After speaking of the Justice League’s fateful battle with Darkseid in hushed tones for much of the first issue, Chip Zdarsky and Miguel Mendonça take readers a few years back to show us how the world’s heroes fell apart. The opening of the issue moves at a breakneck pace, jumping between multiple DC landmarks and showing the Justice League and various related heroes’ efforts to save as many people as they can during a horrifying attack from Apokolips. In between scenes of various heroes working to evacuate populated areas, we get to see various members of the League making their final stand.
Mendonça draws the everloving hell out of these battle sequences, particularly one in which Wonder Woman dons some very recognizable armor to throw down with Granny Goodness and the Female Furies. It’s a chaotic scene, full of frenzied combatants and violent attacks, but it’s all easy to follow and compelling stuff. Diana’s expressions are particularly notable, showing her determination in the face of overwhelming odds.
Meanwhile, Mendonça and Zdarsky show us maybe the scariest possibility of all, particularly for a battle of this scale: we get to see Batman without a plan. The weight of this scene is played perfectly, with Batman and J’onn struggling with making the right decision. It’s clear that the moment Superman has come to blame Batman for is right around the corner.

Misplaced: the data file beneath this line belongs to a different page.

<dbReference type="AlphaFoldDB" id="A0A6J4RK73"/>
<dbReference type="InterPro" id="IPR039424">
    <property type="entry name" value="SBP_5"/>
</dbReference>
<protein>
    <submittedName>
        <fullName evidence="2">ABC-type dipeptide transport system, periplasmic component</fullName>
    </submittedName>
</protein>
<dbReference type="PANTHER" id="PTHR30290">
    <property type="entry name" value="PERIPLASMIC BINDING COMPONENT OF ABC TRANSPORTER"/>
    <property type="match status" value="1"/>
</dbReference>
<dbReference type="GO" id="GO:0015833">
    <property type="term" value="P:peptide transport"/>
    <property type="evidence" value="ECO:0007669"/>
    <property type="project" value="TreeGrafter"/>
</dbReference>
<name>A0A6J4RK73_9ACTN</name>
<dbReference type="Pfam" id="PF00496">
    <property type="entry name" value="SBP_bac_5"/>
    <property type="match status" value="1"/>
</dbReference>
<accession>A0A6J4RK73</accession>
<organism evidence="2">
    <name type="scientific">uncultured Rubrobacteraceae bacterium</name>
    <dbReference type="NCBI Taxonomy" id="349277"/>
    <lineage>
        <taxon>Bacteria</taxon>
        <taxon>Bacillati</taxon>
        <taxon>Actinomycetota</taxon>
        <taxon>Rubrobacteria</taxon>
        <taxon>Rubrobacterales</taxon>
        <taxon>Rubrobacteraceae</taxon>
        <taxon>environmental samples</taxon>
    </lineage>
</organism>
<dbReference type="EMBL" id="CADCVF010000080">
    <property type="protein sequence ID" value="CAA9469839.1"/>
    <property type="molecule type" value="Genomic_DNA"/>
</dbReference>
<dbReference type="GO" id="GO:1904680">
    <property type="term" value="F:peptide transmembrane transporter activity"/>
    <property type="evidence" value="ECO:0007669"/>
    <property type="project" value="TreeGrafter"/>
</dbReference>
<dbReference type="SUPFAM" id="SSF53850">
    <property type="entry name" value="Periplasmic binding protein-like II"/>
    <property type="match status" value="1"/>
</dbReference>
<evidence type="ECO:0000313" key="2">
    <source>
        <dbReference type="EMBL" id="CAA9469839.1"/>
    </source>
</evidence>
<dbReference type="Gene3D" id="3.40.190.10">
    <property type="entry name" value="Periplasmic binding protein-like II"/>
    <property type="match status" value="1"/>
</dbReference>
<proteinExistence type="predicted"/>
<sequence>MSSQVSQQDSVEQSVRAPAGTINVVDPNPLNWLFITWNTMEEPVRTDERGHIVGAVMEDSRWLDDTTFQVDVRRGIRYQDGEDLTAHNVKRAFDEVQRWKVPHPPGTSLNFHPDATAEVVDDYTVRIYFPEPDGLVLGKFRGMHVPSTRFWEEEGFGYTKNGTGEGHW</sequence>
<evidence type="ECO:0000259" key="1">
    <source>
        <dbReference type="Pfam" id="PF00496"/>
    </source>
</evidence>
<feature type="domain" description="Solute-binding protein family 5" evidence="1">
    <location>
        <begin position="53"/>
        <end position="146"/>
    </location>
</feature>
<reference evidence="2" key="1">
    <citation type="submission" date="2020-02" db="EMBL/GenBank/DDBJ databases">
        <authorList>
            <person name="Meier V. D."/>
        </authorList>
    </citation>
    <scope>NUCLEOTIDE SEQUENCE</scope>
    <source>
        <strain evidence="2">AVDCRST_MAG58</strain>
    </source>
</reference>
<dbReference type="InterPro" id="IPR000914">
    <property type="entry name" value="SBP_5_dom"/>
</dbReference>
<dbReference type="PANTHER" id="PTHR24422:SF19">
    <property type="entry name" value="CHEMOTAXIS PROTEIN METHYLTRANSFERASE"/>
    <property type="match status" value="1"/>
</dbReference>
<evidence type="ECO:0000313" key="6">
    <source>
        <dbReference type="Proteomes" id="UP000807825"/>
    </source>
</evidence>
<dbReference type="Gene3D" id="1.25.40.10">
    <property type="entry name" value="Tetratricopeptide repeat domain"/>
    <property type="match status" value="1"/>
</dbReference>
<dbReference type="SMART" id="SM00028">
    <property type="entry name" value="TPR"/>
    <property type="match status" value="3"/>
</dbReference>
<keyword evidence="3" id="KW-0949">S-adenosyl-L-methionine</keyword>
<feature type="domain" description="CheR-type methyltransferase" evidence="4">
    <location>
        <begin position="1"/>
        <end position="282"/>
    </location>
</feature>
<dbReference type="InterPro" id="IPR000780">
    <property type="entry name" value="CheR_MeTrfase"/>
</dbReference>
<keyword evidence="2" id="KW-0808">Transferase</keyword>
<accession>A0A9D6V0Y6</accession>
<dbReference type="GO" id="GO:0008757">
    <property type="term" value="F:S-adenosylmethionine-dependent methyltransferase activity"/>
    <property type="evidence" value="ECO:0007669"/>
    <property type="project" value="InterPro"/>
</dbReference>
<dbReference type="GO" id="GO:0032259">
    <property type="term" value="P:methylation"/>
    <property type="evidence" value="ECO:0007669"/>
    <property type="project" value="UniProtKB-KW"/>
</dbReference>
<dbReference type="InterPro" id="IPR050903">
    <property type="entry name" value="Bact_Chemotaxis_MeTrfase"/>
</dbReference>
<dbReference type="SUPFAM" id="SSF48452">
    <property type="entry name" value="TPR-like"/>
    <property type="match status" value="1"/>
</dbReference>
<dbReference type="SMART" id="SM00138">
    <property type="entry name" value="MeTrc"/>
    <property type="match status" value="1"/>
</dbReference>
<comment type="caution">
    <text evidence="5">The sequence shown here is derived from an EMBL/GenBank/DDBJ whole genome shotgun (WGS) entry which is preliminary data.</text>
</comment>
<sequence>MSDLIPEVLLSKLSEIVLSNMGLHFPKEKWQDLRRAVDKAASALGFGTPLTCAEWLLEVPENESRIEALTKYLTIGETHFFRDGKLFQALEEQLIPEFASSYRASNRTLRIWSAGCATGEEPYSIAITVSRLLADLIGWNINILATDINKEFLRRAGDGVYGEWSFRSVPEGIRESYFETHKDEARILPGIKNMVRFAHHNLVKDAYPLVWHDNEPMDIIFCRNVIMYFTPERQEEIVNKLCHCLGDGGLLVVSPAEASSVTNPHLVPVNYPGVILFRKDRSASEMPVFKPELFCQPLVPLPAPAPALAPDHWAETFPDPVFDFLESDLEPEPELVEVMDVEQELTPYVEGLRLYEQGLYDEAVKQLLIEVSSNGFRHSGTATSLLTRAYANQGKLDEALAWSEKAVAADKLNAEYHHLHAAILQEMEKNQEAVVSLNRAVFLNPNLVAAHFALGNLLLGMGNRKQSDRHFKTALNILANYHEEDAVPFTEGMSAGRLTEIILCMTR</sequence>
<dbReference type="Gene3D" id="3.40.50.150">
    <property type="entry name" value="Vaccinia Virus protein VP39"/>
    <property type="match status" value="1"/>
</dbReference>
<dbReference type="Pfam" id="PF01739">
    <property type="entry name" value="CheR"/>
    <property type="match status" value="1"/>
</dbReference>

Speaking of which, the development of Superman’s side of the “present day” storyline is much appreciated here. He’s given a bit of much-needed perspective, hinting that a reconciliation with the Dark Knight may actually be in the cards. Of course, it’s kind of odd to play this like Superman hasn’t had to make tremendously difficult calls in the heat of battle, but the move forward in this plot line is still a good sign. It was also great to see everyone working together on a good old fashioned space rescue. So much of this miniseries is built around a dark premise, and the very hint of a silver lining is encouraging.
On the whole, though, the flashback stuff in this issue feels much much meatier than the rest of the story. The exchanges between Lobo and various other heroes feel a bit repetitive. Like, we get it; everyone’s doomed. Of course, Lobo is meant to be absolutely insufferable (and it’s great to see the Flash not buying into his schtick at all), but chunks of the Main Man’s lines feel like they’re just restating the same points.
Still, Last Ride #2 is chock-full of really cool moments and manages to distill (most of) the best parts of its heroes for this take on their final battle together. I’m still way more interested in seeing how that last battle with Apokolips went than I am in seeing this Lobo escort mission play out, but that could all change once the team reaches Apokolips.
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